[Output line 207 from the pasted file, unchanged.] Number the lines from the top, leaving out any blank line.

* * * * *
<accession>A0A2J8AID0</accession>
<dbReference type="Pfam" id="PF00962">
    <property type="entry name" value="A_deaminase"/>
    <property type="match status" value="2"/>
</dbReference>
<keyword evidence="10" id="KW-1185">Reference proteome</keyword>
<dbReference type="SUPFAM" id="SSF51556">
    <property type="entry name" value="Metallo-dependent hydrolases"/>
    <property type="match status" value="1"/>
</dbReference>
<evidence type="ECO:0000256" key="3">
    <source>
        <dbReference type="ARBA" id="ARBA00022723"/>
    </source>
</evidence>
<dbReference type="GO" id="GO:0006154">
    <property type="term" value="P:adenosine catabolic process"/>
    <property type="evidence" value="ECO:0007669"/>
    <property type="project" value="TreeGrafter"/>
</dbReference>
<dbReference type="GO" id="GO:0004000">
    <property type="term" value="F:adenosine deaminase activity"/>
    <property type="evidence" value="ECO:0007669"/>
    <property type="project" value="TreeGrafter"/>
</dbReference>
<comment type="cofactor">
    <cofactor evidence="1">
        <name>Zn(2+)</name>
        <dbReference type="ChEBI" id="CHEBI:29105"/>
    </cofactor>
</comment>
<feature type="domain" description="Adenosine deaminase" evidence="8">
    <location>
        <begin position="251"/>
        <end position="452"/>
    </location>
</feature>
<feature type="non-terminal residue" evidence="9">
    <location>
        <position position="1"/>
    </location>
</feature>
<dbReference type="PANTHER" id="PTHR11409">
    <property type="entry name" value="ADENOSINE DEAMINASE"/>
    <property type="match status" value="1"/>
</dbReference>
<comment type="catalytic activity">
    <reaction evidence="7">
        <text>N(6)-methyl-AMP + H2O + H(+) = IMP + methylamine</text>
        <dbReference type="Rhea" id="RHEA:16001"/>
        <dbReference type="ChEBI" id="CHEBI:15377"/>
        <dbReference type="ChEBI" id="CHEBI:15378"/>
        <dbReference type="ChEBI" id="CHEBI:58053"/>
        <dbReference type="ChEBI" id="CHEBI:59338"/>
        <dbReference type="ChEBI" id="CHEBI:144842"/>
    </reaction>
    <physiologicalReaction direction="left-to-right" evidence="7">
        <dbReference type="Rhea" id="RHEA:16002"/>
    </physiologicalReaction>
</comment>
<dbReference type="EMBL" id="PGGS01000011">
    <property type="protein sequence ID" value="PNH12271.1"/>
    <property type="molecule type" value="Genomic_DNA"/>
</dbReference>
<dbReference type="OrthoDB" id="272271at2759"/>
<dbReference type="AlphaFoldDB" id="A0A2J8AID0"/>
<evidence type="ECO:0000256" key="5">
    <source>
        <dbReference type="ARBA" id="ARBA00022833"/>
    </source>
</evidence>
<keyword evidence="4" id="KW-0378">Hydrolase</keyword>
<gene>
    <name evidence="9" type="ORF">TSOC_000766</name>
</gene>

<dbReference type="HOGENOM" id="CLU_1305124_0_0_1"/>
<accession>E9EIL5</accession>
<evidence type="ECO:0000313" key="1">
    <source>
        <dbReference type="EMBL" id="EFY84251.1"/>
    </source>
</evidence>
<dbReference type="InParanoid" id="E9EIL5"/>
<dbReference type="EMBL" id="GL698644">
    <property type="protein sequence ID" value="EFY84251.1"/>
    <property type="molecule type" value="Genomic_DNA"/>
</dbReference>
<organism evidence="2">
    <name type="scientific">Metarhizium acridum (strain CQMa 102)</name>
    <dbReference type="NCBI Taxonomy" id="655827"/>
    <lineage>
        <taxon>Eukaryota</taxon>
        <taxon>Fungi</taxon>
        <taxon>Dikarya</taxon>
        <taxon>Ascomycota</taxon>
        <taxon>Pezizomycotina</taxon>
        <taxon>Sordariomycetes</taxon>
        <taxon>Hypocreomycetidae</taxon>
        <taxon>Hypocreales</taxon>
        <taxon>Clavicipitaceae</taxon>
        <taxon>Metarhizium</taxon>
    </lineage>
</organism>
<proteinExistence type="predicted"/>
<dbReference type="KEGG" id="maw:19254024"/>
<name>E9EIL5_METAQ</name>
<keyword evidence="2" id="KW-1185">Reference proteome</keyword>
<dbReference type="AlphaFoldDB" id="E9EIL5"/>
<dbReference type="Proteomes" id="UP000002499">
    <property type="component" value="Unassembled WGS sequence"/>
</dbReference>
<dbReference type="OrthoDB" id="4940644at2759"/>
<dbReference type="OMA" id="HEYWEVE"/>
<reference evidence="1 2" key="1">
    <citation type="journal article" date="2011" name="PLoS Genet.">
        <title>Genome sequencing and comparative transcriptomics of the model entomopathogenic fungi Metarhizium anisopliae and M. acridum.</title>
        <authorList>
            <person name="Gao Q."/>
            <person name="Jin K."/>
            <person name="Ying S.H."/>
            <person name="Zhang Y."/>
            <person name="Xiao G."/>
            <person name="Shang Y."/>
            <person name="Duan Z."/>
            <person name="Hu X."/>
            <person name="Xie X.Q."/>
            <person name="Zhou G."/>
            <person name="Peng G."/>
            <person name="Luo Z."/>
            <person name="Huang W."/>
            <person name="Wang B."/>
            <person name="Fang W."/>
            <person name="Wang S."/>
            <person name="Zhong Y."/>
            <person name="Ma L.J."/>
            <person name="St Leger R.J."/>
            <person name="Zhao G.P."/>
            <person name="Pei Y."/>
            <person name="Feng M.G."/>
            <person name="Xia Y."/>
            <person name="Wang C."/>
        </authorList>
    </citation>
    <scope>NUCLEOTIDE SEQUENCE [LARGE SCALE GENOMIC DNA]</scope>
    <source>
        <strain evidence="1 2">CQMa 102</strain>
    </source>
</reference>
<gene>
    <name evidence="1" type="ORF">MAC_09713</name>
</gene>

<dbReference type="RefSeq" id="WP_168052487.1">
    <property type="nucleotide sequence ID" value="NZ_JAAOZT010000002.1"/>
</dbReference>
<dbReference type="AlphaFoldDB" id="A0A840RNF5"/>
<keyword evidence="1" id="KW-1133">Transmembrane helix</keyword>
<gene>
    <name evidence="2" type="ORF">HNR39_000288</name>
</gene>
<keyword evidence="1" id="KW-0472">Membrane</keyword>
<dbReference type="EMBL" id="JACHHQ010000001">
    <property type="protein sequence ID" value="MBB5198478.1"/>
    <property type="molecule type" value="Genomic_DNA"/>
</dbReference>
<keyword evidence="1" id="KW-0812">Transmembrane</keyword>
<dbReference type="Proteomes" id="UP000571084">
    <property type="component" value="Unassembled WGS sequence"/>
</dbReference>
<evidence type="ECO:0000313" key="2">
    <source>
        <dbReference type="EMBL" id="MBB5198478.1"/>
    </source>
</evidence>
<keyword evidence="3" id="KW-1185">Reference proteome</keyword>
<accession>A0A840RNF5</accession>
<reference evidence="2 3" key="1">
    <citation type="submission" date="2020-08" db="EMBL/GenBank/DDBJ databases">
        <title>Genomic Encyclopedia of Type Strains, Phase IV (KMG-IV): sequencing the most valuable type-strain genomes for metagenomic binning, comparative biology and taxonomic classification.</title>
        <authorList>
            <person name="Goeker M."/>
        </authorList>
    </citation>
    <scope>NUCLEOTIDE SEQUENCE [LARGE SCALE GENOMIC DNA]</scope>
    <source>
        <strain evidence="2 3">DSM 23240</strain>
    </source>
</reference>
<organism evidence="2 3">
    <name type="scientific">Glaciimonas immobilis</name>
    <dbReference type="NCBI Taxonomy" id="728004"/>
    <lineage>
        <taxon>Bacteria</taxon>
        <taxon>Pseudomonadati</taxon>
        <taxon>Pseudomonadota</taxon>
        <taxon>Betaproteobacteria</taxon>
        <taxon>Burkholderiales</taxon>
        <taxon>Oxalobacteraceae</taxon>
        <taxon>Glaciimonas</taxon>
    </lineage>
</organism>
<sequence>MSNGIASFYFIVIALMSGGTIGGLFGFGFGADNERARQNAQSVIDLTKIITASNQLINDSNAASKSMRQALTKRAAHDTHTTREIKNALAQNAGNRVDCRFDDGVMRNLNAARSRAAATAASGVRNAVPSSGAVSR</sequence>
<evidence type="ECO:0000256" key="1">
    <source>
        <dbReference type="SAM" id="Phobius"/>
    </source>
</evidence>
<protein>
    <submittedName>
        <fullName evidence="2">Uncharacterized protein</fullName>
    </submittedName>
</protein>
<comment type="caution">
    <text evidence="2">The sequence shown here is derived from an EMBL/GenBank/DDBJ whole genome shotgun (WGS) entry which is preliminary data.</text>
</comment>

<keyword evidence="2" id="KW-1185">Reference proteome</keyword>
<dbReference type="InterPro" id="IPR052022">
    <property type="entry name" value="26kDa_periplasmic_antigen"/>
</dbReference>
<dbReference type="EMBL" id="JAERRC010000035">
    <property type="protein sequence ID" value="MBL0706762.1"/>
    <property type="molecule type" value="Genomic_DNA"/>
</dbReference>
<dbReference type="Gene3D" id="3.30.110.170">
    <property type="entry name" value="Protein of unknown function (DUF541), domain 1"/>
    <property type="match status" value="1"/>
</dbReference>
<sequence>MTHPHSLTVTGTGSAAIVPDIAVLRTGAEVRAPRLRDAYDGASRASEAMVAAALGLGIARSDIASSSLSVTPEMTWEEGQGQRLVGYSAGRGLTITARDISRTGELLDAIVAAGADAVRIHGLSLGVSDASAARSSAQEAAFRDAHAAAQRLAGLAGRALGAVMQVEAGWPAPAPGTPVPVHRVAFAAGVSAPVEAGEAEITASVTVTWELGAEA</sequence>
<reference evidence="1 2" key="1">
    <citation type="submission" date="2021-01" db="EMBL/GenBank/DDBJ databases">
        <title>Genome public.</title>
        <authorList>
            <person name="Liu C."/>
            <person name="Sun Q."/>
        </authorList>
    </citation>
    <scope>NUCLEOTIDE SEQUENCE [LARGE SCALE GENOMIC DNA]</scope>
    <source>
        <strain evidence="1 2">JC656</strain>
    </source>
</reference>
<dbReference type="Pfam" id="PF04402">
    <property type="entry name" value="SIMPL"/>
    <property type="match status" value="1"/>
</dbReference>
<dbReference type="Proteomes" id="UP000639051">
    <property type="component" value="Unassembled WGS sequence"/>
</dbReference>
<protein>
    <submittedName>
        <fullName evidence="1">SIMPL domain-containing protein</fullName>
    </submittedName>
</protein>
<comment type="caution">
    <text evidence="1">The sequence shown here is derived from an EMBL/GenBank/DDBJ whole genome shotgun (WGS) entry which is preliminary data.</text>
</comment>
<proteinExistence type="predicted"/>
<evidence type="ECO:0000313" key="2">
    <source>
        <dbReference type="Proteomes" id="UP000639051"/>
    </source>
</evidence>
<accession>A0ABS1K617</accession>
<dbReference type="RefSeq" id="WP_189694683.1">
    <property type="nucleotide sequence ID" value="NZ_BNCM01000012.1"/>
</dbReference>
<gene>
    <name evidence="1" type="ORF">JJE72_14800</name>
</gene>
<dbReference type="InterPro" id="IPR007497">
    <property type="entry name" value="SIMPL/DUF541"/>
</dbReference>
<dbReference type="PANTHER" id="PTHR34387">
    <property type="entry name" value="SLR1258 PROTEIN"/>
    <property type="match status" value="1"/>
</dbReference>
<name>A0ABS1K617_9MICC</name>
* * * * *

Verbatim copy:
<protein>